Ten years ago I took a vacation to a National Geographic Photography class in DC. I had a great time. I realize as I’m cooped up now that I stopped taking pictures soon after this post from 2009. What a great time to start taking them again. I’m going to go out tomorrow and renew my love of taking pictures and see if I can capture some of what we are now seeing on our daily travels … short as they might be. Here is the post from April 2019…
I haven’t taken vacation in close to three years. It’s clear I have trouble relaxing. I decide in this Obama mania of Change, Change, Change that I will take five days off. What to do? What to do? I receive my National Geographic Expeditions catalog in the mail and decide to sign up for the DC four day photo-journalism expedition.
First, I can add simple numbers. It’s not four days. It starts Thursday night at 5:30 PM and ends Sunday at noon. That’s two and a half days. Duh. Ok, rise above accuracy in logistics and get with the program.
I tell my friend Paula about the trip, and she decides to join me. I love Paula because she always reads everything associated with anything she does, and I know she will have the whole thing figured out by the time we get there.
One Month Before My Vacation Expedition
“You have to get a Mac and download Lightroom.” Paula is on the phone after having received her kit in the mail that I received weeks earlier and haven’t read.
“Huh? It’s a photography class.”
“Yes it is, and you need Lightroom which costs three hundred dollars, and you should be on a Mac.”
I always follow Paula’s directions and order one Mac laptop, one major screen, one cordless mouse and keypad. I buy Lightroom and add $5,000 to the $2,000 cost of the trip. Well, I needed to move to Mac anyway; everyone who is really creative uses a Mac and after the class that will include me.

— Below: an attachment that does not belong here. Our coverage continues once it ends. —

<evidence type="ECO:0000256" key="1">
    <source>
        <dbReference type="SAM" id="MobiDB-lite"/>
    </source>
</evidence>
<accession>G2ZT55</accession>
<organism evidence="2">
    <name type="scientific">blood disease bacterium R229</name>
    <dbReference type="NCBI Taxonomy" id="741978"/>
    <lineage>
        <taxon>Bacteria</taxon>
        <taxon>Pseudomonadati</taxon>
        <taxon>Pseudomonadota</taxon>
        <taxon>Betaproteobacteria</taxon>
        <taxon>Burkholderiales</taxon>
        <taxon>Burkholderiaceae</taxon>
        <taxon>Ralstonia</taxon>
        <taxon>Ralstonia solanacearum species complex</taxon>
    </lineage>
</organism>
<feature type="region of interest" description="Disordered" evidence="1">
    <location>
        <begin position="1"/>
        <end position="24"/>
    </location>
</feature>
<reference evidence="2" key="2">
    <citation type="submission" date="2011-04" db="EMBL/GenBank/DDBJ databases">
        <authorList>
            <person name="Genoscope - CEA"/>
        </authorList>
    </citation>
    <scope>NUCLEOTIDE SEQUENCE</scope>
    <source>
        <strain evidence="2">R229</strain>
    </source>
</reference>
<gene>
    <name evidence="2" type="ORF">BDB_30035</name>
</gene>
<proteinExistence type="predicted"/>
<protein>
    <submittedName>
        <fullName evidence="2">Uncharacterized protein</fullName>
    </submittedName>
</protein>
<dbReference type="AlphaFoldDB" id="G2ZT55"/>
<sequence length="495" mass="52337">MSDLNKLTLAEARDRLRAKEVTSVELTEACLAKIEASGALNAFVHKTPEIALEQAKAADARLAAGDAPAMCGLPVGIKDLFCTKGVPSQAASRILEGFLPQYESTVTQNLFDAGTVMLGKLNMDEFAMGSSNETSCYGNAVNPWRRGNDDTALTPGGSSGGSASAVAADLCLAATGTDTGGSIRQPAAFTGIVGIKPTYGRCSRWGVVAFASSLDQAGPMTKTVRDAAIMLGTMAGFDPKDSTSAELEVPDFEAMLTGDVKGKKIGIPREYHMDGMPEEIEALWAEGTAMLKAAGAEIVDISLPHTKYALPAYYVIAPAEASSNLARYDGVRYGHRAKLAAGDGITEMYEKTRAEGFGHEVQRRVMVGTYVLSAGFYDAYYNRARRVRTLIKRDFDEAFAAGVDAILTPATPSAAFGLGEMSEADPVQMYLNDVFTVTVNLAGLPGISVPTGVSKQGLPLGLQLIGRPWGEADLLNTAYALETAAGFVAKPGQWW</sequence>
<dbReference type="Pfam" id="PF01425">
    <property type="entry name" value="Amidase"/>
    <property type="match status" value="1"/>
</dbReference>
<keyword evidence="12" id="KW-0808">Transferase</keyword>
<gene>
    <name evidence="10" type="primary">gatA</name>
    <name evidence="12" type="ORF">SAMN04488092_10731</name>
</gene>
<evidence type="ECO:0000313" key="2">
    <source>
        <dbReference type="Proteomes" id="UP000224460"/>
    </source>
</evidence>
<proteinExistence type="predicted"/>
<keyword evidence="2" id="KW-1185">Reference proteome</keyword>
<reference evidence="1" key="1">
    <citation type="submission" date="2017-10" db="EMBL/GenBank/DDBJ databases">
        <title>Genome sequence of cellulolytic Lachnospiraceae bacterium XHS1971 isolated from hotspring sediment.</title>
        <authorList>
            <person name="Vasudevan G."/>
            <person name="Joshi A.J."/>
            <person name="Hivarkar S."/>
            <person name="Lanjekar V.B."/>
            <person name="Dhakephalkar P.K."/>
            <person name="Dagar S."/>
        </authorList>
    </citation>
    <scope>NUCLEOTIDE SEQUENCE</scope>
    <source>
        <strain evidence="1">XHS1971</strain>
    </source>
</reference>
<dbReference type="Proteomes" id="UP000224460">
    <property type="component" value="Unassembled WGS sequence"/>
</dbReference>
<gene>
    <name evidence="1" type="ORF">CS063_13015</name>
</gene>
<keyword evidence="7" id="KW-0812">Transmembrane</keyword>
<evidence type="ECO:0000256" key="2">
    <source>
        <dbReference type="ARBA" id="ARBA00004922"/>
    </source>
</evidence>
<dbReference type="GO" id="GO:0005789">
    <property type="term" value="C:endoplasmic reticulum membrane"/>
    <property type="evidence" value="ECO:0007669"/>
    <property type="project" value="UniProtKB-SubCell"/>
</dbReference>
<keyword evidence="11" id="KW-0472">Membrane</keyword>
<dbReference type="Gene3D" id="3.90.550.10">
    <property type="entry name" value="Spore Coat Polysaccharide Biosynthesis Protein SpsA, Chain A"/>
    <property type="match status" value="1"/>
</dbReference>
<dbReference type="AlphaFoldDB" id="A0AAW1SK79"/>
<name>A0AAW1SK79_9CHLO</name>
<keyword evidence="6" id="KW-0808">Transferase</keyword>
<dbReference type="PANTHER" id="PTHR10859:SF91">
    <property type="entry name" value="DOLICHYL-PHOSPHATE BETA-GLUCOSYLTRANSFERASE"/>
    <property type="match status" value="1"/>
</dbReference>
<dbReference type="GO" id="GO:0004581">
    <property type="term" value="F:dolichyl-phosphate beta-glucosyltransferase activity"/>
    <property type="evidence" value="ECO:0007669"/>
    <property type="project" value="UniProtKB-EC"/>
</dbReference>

One Week Before the Class
I put my camera in the car and take it with me to be ready for a few practice shots on the days before the trip begins. You never know when the next Katrina can hit when you are driving to and from work the week before your first photo journalism class. My camera is stolen from the back seat of my car two days before we are heading to Washington.
I go to the camera store and buy a new camera and lens that will serve as my “sure I know what I’m doing” calling card. $1,500. We are up to $8,000 for the trip. I’m realizing that perhaps there is a reason I never take vacation.
I’m ready to go. Bags packed. Check. New camera. Check. Batteries charged and ready to go. Check. DC here I come. On the way to meet Paula at the train station I make a mental note that I could be sent to Africa shortly after being discovered in DC as the best photo journalist discovered in a two and a half day class that so far costs $8,000.
Night One — Dinner with the Group
We head down to registration, drinks and dinner right on time and start to meet the group. No one talks about photography much, but instead get acquainted with where we are all from and what we do outside this trip. I look for those with indented shoulders thinking the professional photographers are worn from carrying bags, etc around the globe in their amazing assignments. Not too many are admitting they are photographers professionally. I start to relax.